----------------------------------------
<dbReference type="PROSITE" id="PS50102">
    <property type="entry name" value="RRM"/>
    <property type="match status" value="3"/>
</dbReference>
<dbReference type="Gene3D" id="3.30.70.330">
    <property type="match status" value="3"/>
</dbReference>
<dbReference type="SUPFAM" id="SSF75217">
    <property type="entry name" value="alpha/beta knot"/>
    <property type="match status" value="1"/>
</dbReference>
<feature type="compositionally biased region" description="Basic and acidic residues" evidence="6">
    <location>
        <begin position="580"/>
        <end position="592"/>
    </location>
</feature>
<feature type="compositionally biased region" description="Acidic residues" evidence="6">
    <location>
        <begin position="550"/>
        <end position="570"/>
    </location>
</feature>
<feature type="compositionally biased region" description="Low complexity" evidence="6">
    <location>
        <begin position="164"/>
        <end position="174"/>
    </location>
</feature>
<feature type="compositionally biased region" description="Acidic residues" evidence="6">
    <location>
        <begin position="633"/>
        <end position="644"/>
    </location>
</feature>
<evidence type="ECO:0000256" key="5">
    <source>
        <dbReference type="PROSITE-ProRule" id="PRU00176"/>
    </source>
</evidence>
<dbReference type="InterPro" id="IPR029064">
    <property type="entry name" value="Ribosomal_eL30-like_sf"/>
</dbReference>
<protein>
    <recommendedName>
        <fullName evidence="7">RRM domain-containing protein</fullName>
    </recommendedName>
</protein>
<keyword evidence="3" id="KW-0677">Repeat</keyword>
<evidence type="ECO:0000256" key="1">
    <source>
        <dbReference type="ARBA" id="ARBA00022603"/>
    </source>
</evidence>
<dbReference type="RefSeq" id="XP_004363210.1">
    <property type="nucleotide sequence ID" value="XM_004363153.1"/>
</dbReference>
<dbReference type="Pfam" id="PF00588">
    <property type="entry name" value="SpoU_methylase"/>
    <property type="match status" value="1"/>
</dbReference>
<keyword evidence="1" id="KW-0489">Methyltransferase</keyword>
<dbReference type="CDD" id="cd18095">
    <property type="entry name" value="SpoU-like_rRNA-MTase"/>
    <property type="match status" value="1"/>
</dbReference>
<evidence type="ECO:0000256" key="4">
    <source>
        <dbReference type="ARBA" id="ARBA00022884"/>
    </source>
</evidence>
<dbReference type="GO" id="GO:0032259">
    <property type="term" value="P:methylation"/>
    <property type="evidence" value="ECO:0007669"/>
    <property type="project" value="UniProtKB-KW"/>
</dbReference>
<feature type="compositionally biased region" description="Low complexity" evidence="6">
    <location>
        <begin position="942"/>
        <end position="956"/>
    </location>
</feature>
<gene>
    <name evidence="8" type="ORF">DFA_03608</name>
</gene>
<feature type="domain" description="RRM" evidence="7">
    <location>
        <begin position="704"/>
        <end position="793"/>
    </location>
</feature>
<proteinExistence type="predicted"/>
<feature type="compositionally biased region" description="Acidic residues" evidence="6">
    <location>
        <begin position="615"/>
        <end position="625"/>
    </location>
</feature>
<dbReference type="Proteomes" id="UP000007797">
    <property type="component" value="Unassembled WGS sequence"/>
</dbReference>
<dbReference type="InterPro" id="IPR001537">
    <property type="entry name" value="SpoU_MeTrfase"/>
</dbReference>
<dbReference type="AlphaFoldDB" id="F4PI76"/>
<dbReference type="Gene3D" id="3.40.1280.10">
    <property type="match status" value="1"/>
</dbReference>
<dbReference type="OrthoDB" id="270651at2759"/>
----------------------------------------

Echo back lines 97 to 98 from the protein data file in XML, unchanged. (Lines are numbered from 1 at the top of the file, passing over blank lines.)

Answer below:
    </location>
</feature>